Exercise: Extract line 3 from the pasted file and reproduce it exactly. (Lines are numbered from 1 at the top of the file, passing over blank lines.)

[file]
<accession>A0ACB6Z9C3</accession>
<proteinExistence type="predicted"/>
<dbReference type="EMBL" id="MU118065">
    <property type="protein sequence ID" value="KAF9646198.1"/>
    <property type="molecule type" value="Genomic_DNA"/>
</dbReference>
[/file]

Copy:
<dbReference type="EMBL" id="MU118065">